Tyson Foods’ North Little Rock, Arkansas, further processing facility produces, among other items individually quick-frozen (IQF), par-fried and raw-breaded poultry products. Faced with production challenges, the company decided to convert its IQF line that used carbon dioxide (CO2) to a new liquid nitrogen (LIN)-based cryogenic technology. By upgrading to the new Messer Wave Impingement Freezer, Tyson Foods significantly increased production throughput while reducing the cost to freeze by up to 43 percent per pound in some instances and improved freezer reliability – all in a reduced footprint.

The challenge 

The North Little Rock facility sought to increase production and reduce cost per pound on the IQF line. The plant manager, Wesley Simpson, who has been with the company for 28 years, knew from Tyson Foods’ plant metrics he “had the ability to run more capacity but [he] also wanted to keep freezing costs down.”

To maintain 4,500 pounds per hour (lb/hr) of raw poultry products, the facility was forced to restrict the belt loading on the former CO2 tunnel to make the transition into the mechanical freezer. “Managing the transition from the transfer belt to the mechanical freezer belt limited our ability to run more product. Additionally, CO2 snow was carrying over into the transfer belt which hindered production quality and drove up labor costs to spread and separate product. We actually stopped the CO2 freezer between shifts and cleaned out buildup inside the tunnel. The freezing capability wasn’t applicable to the product,” Simpson notes. To compound the problem, the CO2 tunnel could only reach -90 °F, making it incapable of adequately crust freezing the product without losing efficiencies.

A new cryogenic technology

Messer understood the challenges posed by the CO2 freezer during an on-site consultation and were determined to find an optimum solution. The Messer team ran baseline product tests on the CO2 tunnel freezer by measuring production, cycle time, labor, IQF quality, and footprint, to calculate freezing efficiency and the cost to freeze. After diagnosing, the Messer team recommended the new Wave Impingement Freezer, which is especially designed for high-capacity freezing of IQF products. The North Little Rock facility would be among the first poultry processing plants in North America to incorporate this cutting-edge technology.

The patented high-capacity Wave Impingement Freezer combines the benefits of wave product agitation with impingement gas flows to achieve elevated levels of IQF productivity and quality in a small footprint. The wave-like motion agitates the product, maintaining product separation throughout the freezer. The high-velocity convective airflow increases heat transfer while reducing nitrogen consumption, and overall cost to freeze. The hygienically designed Wave Impingement Freezer requires minimal maintenance and its top lifts vertically for easy access to the tunnel for cleaning.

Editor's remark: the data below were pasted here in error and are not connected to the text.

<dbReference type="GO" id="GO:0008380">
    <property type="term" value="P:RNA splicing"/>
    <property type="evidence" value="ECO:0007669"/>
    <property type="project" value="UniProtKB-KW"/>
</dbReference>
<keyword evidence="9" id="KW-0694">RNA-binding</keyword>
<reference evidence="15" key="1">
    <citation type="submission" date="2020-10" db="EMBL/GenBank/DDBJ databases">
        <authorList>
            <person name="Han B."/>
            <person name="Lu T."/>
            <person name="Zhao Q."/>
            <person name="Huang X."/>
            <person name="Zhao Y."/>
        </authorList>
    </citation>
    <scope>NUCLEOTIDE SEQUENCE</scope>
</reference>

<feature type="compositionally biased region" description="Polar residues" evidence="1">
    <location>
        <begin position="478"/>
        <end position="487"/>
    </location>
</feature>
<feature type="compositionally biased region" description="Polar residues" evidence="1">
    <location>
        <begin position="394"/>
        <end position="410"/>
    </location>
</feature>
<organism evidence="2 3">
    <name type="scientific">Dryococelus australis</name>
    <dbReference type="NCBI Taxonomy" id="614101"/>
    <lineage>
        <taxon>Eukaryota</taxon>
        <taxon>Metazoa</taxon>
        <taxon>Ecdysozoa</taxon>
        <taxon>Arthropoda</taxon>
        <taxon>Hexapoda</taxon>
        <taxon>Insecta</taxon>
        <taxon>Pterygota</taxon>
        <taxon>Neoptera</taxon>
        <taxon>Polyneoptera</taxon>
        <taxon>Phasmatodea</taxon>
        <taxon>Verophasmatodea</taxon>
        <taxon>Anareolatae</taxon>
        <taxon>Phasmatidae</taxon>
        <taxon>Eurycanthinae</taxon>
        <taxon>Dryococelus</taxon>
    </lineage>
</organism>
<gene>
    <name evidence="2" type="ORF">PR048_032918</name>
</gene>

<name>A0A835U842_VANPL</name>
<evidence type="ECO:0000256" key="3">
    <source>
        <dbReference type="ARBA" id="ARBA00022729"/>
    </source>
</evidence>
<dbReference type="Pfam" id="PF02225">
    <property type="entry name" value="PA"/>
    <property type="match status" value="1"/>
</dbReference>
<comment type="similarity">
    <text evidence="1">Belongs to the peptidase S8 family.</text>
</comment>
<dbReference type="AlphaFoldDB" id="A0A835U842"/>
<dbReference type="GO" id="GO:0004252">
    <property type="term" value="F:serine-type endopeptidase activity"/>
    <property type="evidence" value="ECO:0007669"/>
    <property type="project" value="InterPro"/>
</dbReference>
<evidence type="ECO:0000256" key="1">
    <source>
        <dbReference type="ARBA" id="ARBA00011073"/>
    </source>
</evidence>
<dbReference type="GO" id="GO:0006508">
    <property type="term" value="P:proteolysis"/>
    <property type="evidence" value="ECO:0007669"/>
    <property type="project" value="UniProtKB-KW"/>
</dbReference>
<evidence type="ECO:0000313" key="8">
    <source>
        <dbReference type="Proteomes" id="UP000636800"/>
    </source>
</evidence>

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Measurable results

In the summer of 2021, Messer installed and commissioned the Wave Impingement Freezer, validated its operation, and established metrics for comparison with the CO2 tunnel freezer. Compared to the CO2 tunnel freezer, the Messer Wave Impingement Freezer significantly increased throughput and at the same time reduced the cost per pound of chilling. The wave action reduced product marriages, reduced product sticking or tearing on the belt which increased finished yields. It also reduced the required labor to spread and separate product avoiding costly downtime during normal production hours.

“Historically, with a three-line operation, we operated 80 hours per week and produced roughly 1 million pounds per week (lb/week) or 52 million pounds per year (lb/year),” says Simpson. “Now, we’re processing six days per week, 20 hours per day, up from four days per week, and we increased production from 4,500 lb/hr average production to rates of 6,600 lb/hr, with peaks of up to 8,000 lb/hr. These production increases help give us the flexibility to respond to demand increases and tight labor markets.”

“We were hoping to run 1.5 million lb/week,” says Simpson, “but we’re actually averaging 1.7 million lb/ week. We’re on track to produce roughly 85 million lb/year -- absolutely a record for the plant.”

“Being a small plant,” Simpson concludes, “we don’t always see the latest equipment and new technologies. I’m very thankful Messer gave us the opportunity to compete with larger facilities with state-of-the-art equipment.” The project’s success has brought a very positive focus on the North Little Rock facility.

After several months of operation, the Messer Wave Impingement Freezer has achieved increased production, equipment reliability at a lowered cost per pound. Furthermore, the new freezer improved not only IQF quality but also workplace spirit.

“Our people aren’t coping with the previous freezer, so frustration levels are down, and morale is up,” Simpson observes. “It is literally a win for everyone. It’s been a game changer for North Little Rock.”